Filling in missing values is arguably controversial when data is used to make important decisions, statistical analysis, and provide facts to the rest of society. The data that is missing has value and is informative. For example, if a survey is conducted and users from a specific age group or religious group refuse to answer a question. The reason behind the missing values is important and informative to the survey conductor when asking an analyst to find correlations and outputs. 

Dropping or imputing missing values is not the same as default values. Flagging these are important and may allow further analysis for current and future purposes. 


The Next Steps

After the pre-processing stage, which includes dropping or imputing data; re-evaluating the data, and making sure that the cleaning process has not violated any rules or parameters is important. 

Passing data on or moving onto the next stage without having reported the quality of the data is as important as the cleaning process. There are software and libraries that can detect and report these changes, showing if any rules were violated.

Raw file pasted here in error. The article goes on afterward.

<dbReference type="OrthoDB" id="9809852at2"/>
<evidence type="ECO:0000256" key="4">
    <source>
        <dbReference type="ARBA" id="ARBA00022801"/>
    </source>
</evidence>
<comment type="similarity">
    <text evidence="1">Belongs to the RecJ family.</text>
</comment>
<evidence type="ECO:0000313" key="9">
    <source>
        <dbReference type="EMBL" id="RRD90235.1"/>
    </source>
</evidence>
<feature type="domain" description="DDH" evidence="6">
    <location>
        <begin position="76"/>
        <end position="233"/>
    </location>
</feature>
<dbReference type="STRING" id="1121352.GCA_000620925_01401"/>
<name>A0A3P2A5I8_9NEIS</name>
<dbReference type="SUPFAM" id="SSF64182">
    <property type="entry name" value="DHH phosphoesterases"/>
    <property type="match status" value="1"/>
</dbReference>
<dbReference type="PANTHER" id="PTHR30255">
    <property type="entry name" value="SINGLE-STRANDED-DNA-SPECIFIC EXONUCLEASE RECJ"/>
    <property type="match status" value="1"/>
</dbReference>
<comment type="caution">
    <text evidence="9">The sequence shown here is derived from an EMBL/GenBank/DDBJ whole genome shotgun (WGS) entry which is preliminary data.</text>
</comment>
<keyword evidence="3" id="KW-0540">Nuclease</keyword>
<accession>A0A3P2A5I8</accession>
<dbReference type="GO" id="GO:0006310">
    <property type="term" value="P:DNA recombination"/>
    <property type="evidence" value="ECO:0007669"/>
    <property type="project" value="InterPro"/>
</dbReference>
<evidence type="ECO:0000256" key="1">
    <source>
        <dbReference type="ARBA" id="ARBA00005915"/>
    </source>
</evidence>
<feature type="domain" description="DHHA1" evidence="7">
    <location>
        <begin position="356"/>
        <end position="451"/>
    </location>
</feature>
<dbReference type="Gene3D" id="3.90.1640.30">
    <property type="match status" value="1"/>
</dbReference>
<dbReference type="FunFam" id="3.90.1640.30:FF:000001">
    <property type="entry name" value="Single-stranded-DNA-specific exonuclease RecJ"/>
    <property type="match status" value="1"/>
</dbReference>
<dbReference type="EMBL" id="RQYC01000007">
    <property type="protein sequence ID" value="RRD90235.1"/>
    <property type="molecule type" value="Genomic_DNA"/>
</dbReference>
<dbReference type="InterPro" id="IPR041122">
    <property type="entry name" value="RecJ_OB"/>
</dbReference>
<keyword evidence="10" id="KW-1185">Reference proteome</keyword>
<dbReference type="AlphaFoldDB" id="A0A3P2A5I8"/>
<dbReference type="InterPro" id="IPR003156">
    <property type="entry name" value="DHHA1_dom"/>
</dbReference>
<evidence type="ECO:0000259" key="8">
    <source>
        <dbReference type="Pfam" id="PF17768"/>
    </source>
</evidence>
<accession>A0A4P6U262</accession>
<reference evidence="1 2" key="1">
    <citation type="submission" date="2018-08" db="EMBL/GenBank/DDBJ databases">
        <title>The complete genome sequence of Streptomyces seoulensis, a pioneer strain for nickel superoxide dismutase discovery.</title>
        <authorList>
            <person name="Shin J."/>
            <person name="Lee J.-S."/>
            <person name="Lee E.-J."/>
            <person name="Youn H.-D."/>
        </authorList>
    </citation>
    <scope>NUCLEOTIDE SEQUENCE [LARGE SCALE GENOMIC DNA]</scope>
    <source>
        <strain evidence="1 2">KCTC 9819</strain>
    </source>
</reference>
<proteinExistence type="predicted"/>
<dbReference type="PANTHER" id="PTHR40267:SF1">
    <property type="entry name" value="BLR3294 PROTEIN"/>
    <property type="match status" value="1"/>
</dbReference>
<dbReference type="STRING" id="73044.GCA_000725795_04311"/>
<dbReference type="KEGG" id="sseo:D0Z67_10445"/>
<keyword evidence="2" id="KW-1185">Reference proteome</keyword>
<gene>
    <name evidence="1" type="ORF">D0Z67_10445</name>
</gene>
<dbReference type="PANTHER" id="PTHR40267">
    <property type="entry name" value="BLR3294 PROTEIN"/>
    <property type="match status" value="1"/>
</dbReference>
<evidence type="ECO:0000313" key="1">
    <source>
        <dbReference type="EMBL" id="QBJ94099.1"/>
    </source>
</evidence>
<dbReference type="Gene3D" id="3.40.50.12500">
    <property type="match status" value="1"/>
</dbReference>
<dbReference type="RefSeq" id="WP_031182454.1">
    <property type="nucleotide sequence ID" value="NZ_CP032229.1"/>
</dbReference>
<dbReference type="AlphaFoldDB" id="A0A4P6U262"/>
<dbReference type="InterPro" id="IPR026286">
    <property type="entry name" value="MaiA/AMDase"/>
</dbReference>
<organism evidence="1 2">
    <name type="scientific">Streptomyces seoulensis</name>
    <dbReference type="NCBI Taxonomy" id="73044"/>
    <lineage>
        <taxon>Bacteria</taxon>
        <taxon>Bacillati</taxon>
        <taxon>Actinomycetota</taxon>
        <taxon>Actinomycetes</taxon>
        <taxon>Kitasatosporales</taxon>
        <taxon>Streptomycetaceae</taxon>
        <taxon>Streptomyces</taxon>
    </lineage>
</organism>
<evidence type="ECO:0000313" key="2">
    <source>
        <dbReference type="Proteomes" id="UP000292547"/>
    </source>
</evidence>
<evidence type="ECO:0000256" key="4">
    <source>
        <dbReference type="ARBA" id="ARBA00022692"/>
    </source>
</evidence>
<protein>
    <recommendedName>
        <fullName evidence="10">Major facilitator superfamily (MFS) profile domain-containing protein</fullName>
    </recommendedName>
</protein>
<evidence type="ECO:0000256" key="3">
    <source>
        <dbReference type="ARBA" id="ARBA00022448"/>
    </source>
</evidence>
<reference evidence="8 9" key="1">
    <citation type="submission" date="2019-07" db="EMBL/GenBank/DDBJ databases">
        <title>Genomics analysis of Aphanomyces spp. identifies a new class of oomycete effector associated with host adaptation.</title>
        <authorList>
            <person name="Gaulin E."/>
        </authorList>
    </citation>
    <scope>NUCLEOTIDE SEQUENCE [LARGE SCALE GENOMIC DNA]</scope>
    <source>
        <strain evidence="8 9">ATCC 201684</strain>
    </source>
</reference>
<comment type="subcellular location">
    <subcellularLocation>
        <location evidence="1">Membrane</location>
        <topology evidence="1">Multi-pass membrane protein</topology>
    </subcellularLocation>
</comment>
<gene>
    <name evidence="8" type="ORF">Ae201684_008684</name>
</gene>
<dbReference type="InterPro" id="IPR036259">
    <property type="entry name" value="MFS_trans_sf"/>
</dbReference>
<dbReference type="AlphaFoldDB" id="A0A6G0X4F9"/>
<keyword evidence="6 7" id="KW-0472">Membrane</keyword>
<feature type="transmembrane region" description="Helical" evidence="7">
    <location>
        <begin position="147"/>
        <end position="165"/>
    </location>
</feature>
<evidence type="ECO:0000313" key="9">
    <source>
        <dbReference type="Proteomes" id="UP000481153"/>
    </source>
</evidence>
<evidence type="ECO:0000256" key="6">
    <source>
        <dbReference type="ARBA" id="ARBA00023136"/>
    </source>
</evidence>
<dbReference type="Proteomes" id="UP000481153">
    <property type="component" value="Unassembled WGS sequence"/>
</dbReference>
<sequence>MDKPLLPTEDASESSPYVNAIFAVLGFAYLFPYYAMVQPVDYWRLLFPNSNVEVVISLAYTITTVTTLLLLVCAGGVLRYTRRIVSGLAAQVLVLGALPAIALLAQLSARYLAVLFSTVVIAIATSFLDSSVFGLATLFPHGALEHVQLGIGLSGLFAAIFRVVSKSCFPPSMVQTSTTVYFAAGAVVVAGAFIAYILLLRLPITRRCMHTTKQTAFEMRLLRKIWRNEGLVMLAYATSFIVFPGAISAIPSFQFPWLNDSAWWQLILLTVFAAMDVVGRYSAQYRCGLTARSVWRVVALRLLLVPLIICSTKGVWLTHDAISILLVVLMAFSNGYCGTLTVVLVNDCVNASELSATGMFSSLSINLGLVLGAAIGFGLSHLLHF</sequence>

Reporting the errors in the data allows the business to identify why they occurred in the first place, if the data is of use anymore and how it can be avoided in the future. 



You may sit there for hours on ends trying to clean data, to the point you may get frustrated. However, there is no point analysing bad data. Band-aid solutions do not deal with the cause of the problem. You have to understand the problem at hand and figure out what is the best way to fix it. 

Nisha Arya is a Data Scientist and freelance Technical writer. She is particularly interested in providing Data Science career advice or tutorials and theory based knowledge around Data Science. She also wishes to explore the different ways Artificial Intelligence is/can benefit the longevity of human life. A keen learner, seeking to broaden her tech knowledge and writing skills, whilst helping guide others.